IGC Dean search fails

By Noah Westreich

The search process to find a replacement for the position of Dean of the Institute for Global Citizenship (IGC) has ended in a failed search, leaving the position vacant.Four applicants out of a pool of nearly seventy were brought to campus during February for a multi-part interview. For each candidate, students were invited to attend their talk on the topic of “Global Citizenship and the Liberal Arts,” a Q&A session, and a discussion with the IGC student council.

Student feedback was taken seriously and influenced the decision to not hire anyone yet. Provost Kathleen Murray, who was unavailable for comment, made the ultimate decision to further the search.

But rather than seeing the still-empty position as a failure, those involved in the search committee are hopeful for the next stage in the search process.

Professor Martin Gunderson, chair of the search committee, said the intricate nature of the position made it hard to find a suitable candidate.

“The number of bills that the candidates had to fill was just really quite large,” Gunderson said.

“We are looking for a rare person,” Gunderson said.

When the search resumes next academic year, an external search firm will be hired to aid in the search process. By using a firm, strong candidates that may not be looking for a job can be pinpointed and made aware of the job opening.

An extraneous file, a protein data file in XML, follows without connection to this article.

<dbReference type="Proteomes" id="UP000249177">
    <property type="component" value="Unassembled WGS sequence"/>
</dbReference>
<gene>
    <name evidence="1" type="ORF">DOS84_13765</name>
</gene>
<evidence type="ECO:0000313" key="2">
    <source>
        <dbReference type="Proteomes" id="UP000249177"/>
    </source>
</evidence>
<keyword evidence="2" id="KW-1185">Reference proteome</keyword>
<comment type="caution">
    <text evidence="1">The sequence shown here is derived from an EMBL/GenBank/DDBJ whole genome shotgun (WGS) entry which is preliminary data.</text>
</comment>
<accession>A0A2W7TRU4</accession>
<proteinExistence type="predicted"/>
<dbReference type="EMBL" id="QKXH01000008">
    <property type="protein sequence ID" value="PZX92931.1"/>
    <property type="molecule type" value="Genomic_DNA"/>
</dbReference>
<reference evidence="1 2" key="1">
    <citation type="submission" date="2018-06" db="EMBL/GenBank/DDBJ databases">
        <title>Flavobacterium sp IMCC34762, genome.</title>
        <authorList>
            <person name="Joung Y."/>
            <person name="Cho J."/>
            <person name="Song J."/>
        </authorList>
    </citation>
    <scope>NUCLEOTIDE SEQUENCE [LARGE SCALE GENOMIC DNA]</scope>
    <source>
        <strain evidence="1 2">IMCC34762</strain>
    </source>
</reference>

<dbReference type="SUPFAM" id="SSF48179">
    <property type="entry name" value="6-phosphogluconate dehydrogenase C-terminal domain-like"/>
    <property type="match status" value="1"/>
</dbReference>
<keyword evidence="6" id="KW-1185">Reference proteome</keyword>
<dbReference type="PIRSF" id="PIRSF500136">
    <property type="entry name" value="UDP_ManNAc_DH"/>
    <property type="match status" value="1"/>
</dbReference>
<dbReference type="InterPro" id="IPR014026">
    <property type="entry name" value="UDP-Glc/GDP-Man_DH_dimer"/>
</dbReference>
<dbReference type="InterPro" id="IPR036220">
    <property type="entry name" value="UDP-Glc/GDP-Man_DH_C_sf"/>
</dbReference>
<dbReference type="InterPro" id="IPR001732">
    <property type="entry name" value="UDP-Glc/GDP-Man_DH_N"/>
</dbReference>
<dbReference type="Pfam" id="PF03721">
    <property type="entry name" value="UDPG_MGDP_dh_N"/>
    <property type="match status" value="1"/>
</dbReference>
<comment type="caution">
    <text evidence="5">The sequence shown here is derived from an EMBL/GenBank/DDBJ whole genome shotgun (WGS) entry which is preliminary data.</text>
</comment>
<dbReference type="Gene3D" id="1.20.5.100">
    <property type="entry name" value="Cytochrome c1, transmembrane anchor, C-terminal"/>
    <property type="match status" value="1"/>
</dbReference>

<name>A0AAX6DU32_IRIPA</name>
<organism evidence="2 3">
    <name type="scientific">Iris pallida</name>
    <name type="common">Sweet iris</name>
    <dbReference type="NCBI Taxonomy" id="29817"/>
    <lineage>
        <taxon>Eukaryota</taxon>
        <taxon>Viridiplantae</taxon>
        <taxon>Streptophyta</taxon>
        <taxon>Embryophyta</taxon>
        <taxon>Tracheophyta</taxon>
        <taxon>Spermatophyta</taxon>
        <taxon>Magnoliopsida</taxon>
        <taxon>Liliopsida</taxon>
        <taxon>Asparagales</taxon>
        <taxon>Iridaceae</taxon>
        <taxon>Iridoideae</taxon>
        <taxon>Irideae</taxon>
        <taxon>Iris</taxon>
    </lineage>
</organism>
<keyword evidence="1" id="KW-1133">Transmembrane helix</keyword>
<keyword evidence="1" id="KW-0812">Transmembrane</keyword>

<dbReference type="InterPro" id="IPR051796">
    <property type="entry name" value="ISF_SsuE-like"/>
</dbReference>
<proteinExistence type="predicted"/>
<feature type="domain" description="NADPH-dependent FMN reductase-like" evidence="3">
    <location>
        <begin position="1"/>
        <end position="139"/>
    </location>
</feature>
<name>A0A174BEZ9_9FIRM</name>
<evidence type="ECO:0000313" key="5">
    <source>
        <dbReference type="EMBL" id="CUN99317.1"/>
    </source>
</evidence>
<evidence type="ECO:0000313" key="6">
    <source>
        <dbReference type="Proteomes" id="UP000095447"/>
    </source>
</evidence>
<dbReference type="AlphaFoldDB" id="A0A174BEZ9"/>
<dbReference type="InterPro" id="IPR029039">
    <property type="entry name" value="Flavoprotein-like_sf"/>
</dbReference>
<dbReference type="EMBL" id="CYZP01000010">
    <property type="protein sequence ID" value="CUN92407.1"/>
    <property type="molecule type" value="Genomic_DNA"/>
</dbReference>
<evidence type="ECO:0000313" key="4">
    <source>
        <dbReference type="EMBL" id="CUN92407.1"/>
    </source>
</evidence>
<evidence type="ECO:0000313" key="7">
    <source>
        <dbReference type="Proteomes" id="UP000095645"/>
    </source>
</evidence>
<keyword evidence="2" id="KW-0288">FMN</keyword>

The new dean’s job description includes the ability to bridge academics and practice, and expertise in the areas of multiculturalism, internationalism, and civic engagement. The search committee is also looking for someone with a pioneering vision for the future of the IGC and the ability to articulately represent its mission.

Programs within the IGC, which include the Civic Engagement Center, International Center, and Internship Office, are all overseen by the Dean of the IGC. Although there will be no dean for the 2011-2012 academic year, officials don’t expect programs to suffer.

“Before the IGC, individual units existed and worked really well,” said Vera Sidlova ’11, one of the students on the search committee, of programs such as the CEC. “They will not crumble.”

In the interim, the Provost will assist in overseeing the actions of the IGC

Students played an instrumental role in the evaluation of the candidates. Approximately 15 students were present at each event, and they asked questions and participated in discussions to gauge the candidate’s potential as dean. Feedback forms were reviewed by Sidlova and Adam Van der Sluis ’11, the student representatives on the search committee, which were then made into a report for the Provost and the rest of the committee.

“It was great to see the input and involvement of students in the process up to this point,” Van der Sluis said. “We hope that it will continue as the search process continues.”

Since the beginning of the search process, the committee was made aware that the search would not end until the right candidate is found.

“I have full faith in the Provost,” said Van der Sluis. “She looked at all angles and took in feedback from faculty, staff, and students. This was the best outcome at this point.